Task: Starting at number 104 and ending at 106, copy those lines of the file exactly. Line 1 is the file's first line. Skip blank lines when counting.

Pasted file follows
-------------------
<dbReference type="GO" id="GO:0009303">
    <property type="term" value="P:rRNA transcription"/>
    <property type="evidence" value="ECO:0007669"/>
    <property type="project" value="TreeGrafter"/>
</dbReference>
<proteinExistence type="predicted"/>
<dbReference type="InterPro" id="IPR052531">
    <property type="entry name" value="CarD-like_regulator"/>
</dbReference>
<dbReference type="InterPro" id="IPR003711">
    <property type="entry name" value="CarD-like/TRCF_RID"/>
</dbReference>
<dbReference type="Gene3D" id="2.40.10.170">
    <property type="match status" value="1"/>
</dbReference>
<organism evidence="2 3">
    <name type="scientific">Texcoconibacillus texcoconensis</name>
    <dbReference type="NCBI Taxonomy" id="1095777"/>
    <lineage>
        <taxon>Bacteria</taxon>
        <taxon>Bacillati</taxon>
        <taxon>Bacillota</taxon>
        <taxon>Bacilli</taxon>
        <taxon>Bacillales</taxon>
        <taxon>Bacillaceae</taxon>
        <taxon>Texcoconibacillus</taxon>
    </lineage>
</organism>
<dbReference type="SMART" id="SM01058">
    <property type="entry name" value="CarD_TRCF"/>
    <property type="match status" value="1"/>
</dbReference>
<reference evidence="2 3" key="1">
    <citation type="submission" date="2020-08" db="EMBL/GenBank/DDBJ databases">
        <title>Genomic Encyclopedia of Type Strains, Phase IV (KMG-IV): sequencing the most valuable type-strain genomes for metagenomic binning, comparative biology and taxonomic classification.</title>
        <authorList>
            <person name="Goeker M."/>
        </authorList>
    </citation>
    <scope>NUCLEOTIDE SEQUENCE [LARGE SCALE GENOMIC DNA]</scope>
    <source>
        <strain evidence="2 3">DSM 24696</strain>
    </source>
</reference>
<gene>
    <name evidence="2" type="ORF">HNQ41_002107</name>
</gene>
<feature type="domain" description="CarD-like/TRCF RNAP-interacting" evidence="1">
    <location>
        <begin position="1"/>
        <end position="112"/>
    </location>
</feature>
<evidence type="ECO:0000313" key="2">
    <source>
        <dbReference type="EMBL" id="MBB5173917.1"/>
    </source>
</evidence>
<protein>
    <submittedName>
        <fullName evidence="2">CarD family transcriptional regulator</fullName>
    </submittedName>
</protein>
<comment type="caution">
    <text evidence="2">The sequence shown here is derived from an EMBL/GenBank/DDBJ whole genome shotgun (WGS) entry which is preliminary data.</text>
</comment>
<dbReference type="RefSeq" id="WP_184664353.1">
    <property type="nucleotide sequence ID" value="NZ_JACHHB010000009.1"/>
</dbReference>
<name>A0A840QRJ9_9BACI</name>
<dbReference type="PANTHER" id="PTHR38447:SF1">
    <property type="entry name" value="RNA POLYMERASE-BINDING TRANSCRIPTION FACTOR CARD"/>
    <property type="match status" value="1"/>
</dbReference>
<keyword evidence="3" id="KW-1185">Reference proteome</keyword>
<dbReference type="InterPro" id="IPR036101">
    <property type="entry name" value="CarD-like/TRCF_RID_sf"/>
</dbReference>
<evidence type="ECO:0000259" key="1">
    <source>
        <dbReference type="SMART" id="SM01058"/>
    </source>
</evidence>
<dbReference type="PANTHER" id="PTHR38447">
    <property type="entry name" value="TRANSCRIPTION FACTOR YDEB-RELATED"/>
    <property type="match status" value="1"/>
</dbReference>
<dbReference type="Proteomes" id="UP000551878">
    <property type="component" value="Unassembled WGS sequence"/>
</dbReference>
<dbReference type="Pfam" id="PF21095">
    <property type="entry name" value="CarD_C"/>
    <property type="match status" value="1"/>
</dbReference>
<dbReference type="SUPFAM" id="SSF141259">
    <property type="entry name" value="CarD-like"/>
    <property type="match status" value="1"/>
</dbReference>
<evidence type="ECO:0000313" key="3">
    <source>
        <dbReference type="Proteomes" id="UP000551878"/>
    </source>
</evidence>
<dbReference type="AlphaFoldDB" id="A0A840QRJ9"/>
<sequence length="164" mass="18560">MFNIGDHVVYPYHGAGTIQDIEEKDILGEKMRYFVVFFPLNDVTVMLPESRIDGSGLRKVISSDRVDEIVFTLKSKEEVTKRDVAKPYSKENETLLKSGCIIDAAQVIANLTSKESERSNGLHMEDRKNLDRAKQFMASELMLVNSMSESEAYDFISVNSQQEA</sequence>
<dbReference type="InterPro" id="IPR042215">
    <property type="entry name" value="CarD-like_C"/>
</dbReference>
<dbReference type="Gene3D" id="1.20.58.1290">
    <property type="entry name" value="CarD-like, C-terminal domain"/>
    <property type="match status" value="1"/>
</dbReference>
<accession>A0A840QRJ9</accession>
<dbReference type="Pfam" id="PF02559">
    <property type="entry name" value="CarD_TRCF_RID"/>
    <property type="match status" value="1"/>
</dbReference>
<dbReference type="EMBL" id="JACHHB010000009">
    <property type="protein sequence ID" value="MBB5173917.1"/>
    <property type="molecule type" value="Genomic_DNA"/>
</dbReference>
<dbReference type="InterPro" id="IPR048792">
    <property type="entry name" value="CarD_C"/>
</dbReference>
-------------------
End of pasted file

<dbReference type="AlphaFoldDB" id="A0A840QRJ9"/>
<sequence length="164" mass="18560">MFNIGDHVVYPYHGAGTIQDIEEKDILGEKMRYFVVFFPLNDVTVMLPESRIDGSGLRKVISSDRVDEIVFTLKSKEEVTKRDVAKPYSKENETLLKSGCIIDAAQVIANLTSKESERSNGLHMEDRKNLDRAKQFMASELMLVNSMSESEAYDFISVNSQQEA</sequence>
<dbReference type="InterPro" id="IPR042215">